Four lines of evidence--three biblical and one extrabiblical--show that the Jews did use the fall-to-fall calendar.

1. The building of Solomon's Temple

Scripture tells us that Solomon began to build the Temple in the fourth year of his reign, in the month Zif, the second month of the Jewish year, and that he finished the Temple in the eleventh year of his reign, in the month of Bul, the eighth month of the Jewish year (1 Kings 6:1, 37, 38). On a spring-to-spring calendar, these dates would comprise seven and one half literal years, which the Jews would have counted as eight years with their inclusive reckoning.

But based on a fall-to-fall calendar, the same dates would yield six and one-half years, which, with inclusive reckoning, the Jews would have counted as seven years the time Scripture actually specifies for the building of Solomon's Temple (verse 38).

2. Josiah's reforms

In 2 Kings 22:3-23:23 we read about the reforms that Josiah carried out in Judah, and of the Passover celebration with which he capped those reforms. Josiah sent his men through out his kingdom to call on the people to forsake the worship of idols and to turn to the true God. Places of pagan worship were destroyed, the groves were cut down, and the people were
invited to assemble in Jerusalem for the Passover. It is not hard to see that Josiah's men would need a fair amount of time to accomplish all this. It would also take the people some time to travel to Jerusalem, especially those who lived in the farther reaches of the kingdom. Yet Scripture indicates that the reforms were carried out and the people gathered between the beginning of the eighteenth year of Josiah's reign and the time of the Pass over that took place in that year.

Since the Passover occurred on the fourteenth date of the first month of the year, if these events were reckoned on the basis of the spring-to-spring year, they would all have had to take place within 14 days at the most! However, if we allow that the Jews were using a fall-to-fall year, there would have been up to six and one-half months for these reforms to be carried out before the celebration of the Passover a much more likely schema.

3. Nehemiah before the king

In beginning the account of his work in Jerusalem, Nehemiah says he heard bad news about the condition of that city in the month of Chislev (Neh. 1:1-4), which is the ninth month of the Jewish year. He continues by saying that as a result of this bad news he was sad in the king's presence in the month of Nisan (Neh. 2:1-8), the first month of the Jewish year. More to the point of our concern here, he dates both his hearing of the bad news and the occasion on which Artaxerxes noticed his sadness to that king's twentieth year. If he were following the spring-to-spring calendar, in which the months proceeded in numerical order, his sadness before the king would have preceded his hearing of the news that precipitated that sadness! But in the fall-to-fall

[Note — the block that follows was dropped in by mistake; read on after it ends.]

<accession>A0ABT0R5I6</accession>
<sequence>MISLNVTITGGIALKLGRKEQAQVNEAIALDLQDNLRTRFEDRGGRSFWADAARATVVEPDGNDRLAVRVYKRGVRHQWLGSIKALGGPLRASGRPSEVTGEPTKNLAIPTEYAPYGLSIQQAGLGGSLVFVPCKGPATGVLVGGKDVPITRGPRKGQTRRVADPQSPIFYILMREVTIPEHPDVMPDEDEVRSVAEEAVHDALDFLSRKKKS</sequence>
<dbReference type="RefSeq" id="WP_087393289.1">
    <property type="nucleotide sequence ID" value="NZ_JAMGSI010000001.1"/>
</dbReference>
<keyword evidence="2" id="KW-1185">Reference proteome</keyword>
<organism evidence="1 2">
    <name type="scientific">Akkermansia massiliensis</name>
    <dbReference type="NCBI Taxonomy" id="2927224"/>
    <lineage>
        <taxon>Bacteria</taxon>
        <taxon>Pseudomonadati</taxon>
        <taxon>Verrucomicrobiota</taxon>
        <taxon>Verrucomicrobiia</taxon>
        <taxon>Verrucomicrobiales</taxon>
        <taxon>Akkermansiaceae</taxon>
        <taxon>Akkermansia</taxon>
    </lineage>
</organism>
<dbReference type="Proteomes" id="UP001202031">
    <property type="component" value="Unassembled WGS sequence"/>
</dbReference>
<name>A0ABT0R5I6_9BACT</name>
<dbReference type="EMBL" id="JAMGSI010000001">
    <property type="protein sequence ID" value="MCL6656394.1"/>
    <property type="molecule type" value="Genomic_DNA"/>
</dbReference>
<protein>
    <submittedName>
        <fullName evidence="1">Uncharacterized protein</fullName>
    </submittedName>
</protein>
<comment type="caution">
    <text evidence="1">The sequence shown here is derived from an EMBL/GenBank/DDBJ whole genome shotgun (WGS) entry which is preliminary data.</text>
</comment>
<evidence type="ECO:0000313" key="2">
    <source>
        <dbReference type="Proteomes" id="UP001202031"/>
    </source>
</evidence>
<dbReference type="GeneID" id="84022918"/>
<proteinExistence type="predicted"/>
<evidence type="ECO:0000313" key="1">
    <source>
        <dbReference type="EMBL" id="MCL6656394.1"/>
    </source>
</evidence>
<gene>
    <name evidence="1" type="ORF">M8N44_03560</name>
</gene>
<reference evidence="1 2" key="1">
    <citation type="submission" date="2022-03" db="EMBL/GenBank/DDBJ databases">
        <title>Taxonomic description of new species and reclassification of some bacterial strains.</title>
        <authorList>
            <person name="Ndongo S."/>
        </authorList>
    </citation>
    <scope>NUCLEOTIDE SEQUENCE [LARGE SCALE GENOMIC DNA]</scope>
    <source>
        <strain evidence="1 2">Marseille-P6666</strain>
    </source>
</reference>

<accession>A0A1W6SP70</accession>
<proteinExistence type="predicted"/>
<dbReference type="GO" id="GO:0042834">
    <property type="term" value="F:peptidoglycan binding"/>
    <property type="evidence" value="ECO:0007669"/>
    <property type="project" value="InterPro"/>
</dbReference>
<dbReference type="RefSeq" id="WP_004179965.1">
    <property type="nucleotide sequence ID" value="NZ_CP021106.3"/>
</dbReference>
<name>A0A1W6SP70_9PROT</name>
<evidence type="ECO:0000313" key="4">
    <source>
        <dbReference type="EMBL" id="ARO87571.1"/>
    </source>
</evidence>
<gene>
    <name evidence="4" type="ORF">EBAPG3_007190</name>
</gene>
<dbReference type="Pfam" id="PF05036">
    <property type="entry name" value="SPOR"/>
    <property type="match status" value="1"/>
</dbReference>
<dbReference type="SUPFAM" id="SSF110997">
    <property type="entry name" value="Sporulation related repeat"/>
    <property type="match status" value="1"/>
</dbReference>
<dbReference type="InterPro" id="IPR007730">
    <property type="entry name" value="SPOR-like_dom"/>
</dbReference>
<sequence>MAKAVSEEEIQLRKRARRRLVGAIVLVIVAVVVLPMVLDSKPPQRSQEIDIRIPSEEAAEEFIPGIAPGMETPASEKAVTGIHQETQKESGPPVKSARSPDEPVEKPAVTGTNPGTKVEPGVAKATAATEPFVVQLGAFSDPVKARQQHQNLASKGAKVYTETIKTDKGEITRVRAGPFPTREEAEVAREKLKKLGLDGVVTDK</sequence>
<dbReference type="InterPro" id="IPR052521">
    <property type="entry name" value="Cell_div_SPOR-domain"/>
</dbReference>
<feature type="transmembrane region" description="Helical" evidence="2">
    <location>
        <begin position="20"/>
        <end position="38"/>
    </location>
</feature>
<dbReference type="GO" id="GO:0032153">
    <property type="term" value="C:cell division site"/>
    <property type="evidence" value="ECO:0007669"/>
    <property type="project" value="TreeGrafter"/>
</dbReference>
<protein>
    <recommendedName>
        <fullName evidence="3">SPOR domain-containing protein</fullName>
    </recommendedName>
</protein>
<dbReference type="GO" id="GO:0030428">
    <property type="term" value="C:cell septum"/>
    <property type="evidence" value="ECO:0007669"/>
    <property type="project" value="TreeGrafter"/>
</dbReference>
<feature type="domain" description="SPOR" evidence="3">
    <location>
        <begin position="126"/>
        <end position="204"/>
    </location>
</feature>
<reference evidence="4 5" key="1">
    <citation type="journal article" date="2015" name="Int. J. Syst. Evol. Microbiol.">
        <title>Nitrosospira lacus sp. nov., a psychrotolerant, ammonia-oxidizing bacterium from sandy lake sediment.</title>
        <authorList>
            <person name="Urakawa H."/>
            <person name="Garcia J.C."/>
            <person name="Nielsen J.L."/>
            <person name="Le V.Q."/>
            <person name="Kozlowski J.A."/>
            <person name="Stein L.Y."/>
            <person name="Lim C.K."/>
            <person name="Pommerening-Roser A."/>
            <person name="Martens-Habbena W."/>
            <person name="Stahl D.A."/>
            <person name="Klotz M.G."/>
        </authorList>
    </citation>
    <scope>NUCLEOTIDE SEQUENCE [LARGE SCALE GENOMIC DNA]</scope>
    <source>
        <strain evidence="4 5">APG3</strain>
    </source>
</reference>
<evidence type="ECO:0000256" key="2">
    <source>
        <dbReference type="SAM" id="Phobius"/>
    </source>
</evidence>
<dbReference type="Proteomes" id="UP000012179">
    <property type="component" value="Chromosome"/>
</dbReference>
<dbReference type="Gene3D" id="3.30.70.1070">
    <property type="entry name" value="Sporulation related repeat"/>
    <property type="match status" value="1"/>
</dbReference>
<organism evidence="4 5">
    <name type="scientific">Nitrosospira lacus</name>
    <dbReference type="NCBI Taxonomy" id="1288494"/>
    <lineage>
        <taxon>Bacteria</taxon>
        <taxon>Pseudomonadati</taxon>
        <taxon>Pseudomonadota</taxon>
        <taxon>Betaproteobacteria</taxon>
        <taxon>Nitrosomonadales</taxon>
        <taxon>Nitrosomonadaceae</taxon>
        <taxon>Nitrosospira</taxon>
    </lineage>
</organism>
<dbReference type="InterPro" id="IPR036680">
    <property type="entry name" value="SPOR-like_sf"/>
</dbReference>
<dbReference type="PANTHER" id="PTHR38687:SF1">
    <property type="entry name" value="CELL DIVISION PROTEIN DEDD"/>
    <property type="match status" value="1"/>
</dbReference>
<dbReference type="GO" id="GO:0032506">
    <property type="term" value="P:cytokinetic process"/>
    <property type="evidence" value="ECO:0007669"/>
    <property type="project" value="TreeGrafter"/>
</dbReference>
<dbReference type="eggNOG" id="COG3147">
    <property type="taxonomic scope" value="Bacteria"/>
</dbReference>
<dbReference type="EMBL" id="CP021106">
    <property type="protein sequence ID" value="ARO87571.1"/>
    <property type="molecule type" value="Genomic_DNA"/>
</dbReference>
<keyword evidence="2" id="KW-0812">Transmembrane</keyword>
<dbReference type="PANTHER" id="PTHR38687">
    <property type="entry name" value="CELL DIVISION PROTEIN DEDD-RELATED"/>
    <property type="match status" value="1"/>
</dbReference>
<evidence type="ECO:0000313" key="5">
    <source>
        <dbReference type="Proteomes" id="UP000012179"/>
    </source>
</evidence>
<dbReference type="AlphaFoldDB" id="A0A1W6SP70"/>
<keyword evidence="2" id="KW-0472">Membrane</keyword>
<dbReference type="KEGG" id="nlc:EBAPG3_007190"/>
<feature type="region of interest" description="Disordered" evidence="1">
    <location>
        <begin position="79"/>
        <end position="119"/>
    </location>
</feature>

calendar his dating of the events poses no problem, because in that calendar month 9 precedes month 1 (see figure 2).

Two factors make this instance of the use of the fall-to-fall calendar of particular import for the dating of Artaxerxes' decree. First, while the previous two examples involved dates based on the reigns of Hebrew kings, Nehemiah, like Ezra, was basing his dating on the reign of a Persian king.

And second, Nehemiah was Ezra's contemporary in time and circumstances--both were Jews who were raised in Persia and wrote within a few years of each other after their return to Palestine. We would expect two people with the same back ground who were writing at the same time and place to use the same dating technique.

4. The Elephantine papyri

S. H. Horn and L. H. Wood have found extrabiblical evidence for Jewish use of the fall-to-fall calendar during the Persian period. Some of the manuscripts written by Jewish soldiers stationed at the fortress on the Elephantine Islands in the Nile in upper Egypt were dated by two calendars, the Egyptian calendar and the Jewish fall-to-fall calendar. These manuscripts, from around the years 422 B.C. to 419 B.C., offer another evidence of Jewish use of this calendar even when the king upon whose reign the dates were based was a foreigner, in this case the Persian, Darius II. (Kraeling Papyrus No. 6 is of special importance here.) Horn and
Wood have provided the details of this evidence in their book The Chronology of Ezra 7.

So the probability that Ezra used the fall-to-fall calendar can be established from both biblical and extrabiblical sources.

Ministry reserves the right to approve, disapprove, and delete comments at our discretion and will not be able to respond to inquiries about these comments. Please ensure that your words are respectful, courteous, and relevant.

comments powered by Disqus
L. P. Tolhurst is a professor of theology at Pacific Adventist College, Boroko, N.C.D., Papua New Guinea.

April 1988

Download PDF
Ministry Cover

More Articles In This Issue

God's fire in evangelism

Is our church on fire or lukewarm? What is the secret to rekindling the fire of God for evangelism?

From bitterness to reconciliation

What prompted one pastor to leave his church and form an independent ministry? Why did he ultimately decide to return to church employment?

Conduct an annual church planning session

If your board is suffering from the church board blahs, an annual planning session can add new life to your meetings.

Christ and the imprisoned spirits

How shall we understand the New Testament passages that weave in themes from Jewish legends? And what can understanding these passages teach us about how we should interpret other parts of the Bible?

The mission of the minister's wife

Ten secrets of Christ's success in working with others.

Pastor's Pastor: The scholar-evangelist

Pastor's Pastor: The scholar-evangelist

View All Issue Contents

Digital delivery

If you're a print subscriber, we'll complement your print copy of Ministry with an electronic version.

Sign up

Recent issues

See All
Advertisement - SermonView - WideSkyscraper (160x600)